But I believe that this is a structural issue -- the Dilbert principle at work...

I have several folks on my team who could be exceptionally productive, but the structure of our corporate environment makes it very difficult to be productive and do a good job.

If you give talented people a goal and give them the power to get the job done, then you see great results. If you don't set good goals and/or you don't give them the power to reach the goals, then you get frustrated, sarcastic workers.

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So True!!!!

by ozguy In reply to I believe this is a struc ...

I work in one of the those large multi-national companies and I believe BML's comments are exact.

I have seen the same company go from providing and wide recognised exceptional service to an average service with many of the same people on the ground, but through management change and company philosophy service deteriorated.

A company's structure and atmosphere needs to be conducive to making employees want to work hard and achieve. There needs to be rewards for doing so and management need to ability and strength to identify those who are not pulling their weight and do something about it.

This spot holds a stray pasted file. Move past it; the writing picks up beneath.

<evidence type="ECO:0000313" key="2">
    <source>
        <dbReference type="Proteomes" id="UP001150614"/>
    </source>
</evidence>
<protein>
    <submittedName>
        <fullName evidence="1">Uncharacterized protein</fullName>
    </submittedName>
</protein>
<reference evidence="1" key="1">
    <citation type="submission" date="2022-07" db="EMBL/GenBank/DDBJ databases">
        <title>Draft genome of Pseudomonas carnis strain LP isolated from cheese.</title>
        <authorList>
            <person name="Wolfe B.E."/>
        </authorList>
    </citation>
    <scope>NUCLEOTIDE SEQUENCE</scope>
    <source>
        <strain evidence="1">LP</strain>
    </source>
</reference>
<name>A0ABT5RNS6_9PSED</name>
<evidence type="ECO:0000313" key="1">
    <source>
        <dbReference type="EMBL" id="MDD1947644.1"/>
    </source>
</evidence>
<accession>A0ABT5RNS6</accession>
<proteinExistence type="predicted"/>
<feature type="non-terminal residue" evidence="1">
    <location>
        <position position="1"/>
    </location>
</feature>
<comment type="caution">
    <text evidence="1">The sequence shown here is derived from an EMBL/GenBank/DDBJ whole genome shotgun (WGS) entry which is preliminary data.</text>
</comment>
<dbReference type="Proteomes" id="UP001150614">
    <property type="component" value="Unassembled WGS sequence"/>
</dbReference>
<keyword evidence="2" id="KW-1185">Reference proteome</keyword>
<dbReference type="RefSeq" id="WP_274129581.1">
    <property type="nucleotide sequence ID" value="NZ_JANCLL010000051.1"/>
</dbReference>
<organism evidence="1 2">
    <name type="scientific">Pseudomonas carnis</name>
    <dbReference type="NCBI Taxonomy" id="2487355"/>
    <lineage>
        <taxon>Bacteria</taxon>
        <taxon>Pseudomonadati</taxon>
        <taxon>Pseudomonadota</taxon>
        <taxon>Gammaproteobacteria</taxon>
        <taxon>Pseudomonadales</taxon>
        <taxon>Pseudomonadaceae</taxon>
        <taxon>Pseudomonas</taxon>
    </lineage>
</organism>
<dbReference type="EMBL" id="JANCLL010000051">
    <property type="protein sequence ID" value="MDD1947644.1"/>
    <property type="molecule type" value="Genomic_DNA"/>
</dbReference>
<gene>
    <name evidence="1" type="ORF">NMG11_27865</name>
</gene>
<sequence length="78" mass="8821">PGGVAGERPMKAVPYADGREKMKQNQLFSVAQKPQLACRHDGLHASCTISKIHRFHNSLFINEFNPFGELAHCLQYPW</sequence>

If the structure and people are right at the tops levels, it's amazing how things can change. A manager who has a good understanding of customer service and work ethic will generally not tolerate anything else from the people under them, and so it flows down to the point where peers will pressure each other to excel.

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Absolute vs relative

by Elder Griffon In reply to Working Long Hours Doesn' ...

I hate to interject, since I can't quote chapter and verse, but it's a frequently-cited finding that American workers tend to score high both in hours worked and measures of overall productivity, somtimes in marked contrast to other industrialized nations. I think this is what the other poster was referring to by saying "most efficient in the world," although I can't say what specific evidence there is of that. Certainly, it doesn't seem like there are many experts who would assert that Americans score poorly in terms of productivity per hour worked, relative to other countries.